In March 1920, Washington became the 35th state to pass the 19th amendment, securing women the right to vote. Only one more state was needed to ratify the amendment. Four months later, Tennessee Governor Albert Roberts called special sessions to discuss the ratification of the 19th amendment with state legislators, drawing national attention. Suffragists from across the country led by Carrie Chapman Catt and Tennessee native Anne Dallas Dudely established headquarters in the Hermitage Hotel. There, they held meetings and discussed how they would persuade legislators to join their cause. However, anti-suffragists also established their headquarters to host similar meetings at the hotel.
“The Hermitage Hotel was the site of many fist fights and swarms of red roses in the lobby there every evening,” said Abby Crawford Milton, the president of the Tennessee Equal Suffrage Association. “No woman would dare venture down there. The mezzanine of that hotel had been bought up by the anti’s (anti-suffragists). And they served liquor there to the members, all the members there could get drunk. They took our votes away from them with all the men that they could.”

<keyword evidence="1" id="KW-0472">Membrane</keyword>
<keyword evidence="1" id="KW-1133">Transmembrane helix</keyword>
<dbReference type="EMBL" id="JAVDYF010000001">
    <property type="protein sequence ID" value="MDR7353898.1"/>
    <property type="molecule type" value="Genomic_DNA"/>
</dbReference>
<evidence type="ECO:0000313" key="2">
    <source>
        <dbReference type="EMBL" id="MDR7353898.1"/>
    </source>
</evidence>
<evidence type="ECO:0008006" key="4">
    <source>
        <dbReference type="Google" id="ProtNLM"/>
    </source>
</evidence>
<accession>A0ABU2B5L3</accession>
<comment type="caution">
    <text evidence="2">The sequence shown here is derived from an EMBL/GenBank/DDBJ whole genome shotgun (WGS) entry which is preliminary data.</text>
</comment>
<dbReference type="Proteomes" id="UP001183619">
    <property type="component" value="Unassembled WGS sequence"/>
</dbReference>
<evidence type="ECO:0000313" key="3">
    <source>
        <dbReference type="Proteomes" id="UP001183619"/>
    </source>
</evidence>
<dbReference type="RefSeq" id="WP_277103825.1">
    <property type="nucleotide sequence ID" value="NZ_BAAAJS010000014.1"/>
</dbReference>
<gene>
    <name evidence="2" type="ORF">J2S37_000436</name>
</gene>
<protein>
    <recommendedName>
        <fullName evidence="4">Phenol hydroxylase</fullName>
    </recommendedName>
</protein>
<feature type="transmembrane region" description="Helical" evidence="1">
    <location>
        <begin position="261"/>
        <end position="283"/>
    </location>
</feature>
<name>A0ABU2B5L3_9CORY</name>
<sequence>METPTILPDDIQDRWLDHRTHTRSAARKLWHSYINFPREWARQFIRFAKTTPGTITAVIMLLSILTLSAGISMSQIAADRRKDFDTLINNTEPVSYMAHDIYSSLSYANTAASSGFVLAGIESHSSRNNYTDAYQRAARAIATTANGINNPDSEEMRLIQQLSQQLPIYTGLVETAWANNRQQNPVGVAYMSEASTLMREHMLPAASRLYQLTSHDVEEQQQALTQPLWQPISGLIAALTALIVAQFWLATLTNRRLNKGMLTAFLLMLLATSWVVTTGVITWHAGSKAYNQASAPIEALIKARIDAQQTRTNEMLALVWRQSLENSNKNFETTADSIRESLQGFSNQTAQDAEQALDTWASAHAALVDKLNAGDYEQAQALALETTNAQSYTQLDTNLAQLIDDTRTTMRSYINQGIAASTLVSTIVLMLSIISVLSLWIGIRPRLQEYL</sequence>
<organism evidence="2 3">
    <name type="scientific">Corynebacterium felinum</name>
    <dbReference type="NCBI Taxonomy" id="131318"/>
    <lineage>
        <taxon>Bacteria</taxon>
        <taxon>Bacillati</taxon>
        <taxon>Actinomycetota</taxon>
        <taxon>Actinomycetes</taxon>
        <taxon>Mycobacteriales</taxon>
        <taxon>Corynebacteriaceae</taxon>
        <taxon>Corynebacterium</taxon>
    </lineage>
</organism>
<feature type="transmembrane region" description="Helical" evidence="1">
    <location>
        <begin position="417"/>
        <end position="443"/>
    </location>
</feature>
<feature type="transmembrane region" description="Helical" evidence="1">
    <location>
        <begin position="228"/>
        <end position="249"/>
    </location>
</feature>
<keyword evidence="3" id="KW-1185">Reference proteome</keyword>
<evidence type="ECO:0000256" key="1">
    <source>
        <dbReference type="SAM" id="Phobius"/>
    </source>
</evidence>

A key vote for the amendment came from Representative Burn from McMinn County. Burn was very outspoken against the amendment until the day before the vote. He received a letter from his mother telling him to be a “good boy” and vote for ratification. He voted in favor of the movement and the state Senate approved the ratification. Governor Roberts signed the Certificate of Ratification and sent it to Washington, D.C. On August 18, 1920, the Secretary of State proclaimed the 19th amendment ratified. The hotel acknowledges the victory to this day and proudly proclaims its role in women’s suffrage. The hotel hosts anniversary celebrations and has commemorated the event with a plaque outside the hotel.